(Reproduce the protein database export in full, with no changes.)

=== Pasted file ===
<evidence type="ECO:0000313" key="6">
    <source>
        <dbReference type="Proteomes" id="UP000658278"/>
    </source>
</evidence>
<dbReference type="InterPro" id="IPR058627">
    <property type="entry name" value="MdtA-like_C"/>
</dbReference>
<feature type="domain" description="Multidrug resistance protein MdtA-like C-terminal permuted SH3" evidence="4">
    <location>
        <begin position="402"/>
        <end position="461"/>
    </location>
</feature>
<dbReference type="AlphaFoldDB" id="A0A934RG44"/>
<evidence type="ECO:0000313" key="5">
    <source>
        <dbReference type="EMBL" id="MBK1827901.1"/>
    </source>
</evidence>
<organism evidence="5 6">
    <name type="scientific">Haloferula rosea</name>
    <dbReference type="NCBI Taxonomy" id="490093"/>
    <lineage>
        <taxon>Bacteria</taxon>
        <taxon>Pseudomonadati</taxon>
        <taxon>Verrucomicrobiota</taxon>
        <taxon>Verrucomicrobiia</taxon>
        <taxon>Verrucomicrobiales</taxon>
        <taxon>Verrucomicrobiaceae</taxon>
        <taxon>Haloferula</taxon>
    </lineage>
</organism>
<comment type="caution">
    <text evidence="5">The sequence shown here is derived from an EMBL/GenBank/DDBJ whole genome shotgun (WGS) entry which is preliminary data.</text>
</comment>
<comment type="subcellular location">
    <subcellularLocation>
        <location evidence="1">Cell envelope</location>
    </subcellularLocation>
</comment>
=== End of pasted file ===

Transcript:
<evidence type="ECO:0000313" key="6">
    <source>
        <dbReference type="Proteomes" id="UP000658278"/>
    </source>
</evidence>
<dbReference type="InterPro" id="IPR058627">
    <property type="entry name" value="MdtA-like_C"/>
</dbReference>
<feature type="domain" description="Multidrug resistance protein MdtA-like C-terminal permuted SH3" evidence="4">
    <location>
        <begin position="402"/>
        <end position="461"/>
    </location>
</feature>
<dbReference type="AlphaFoldDB" id="A0A934RG44"/>
<evidence type="ECO:0000313" key="5">
    <source>
        <dbReference type="EMBL" id="MBK1827901.1"/>
    </source>
</evidence>
<organism evidence="5 6">
    <name type="scientific">Haloferula rosea</name>
    <dbReference type="NCBI Taxonomy" id="490093"/>
    <lineage>
        <taxon>Bacteria</taxon>
        <taxon>Pseudomonadati</taxon>
        <taxon>Verrucomicrobiota</taxon>
        <taxon>Verrucomicrobiia</taxon>
        <taxon>Verrucomicrobiales</taxon>
        <taxon>Verrucomicrobiaceae</taxon>
        <taxon>Haloferula</taxon>
    </lineage>
</organism>
<comment type="caution">
    <text evidence="5">The sequence shown here is derived from an EMBL/GenBank/DDBJ whole genome shotgun (WGS) entry which is preliminary data.</text>
</comment>
<comment type="subcellular location">
    <subcellularLocation>
        <location evidence="1">Cell envelope</location>
    </subcellularLocation>
</comment>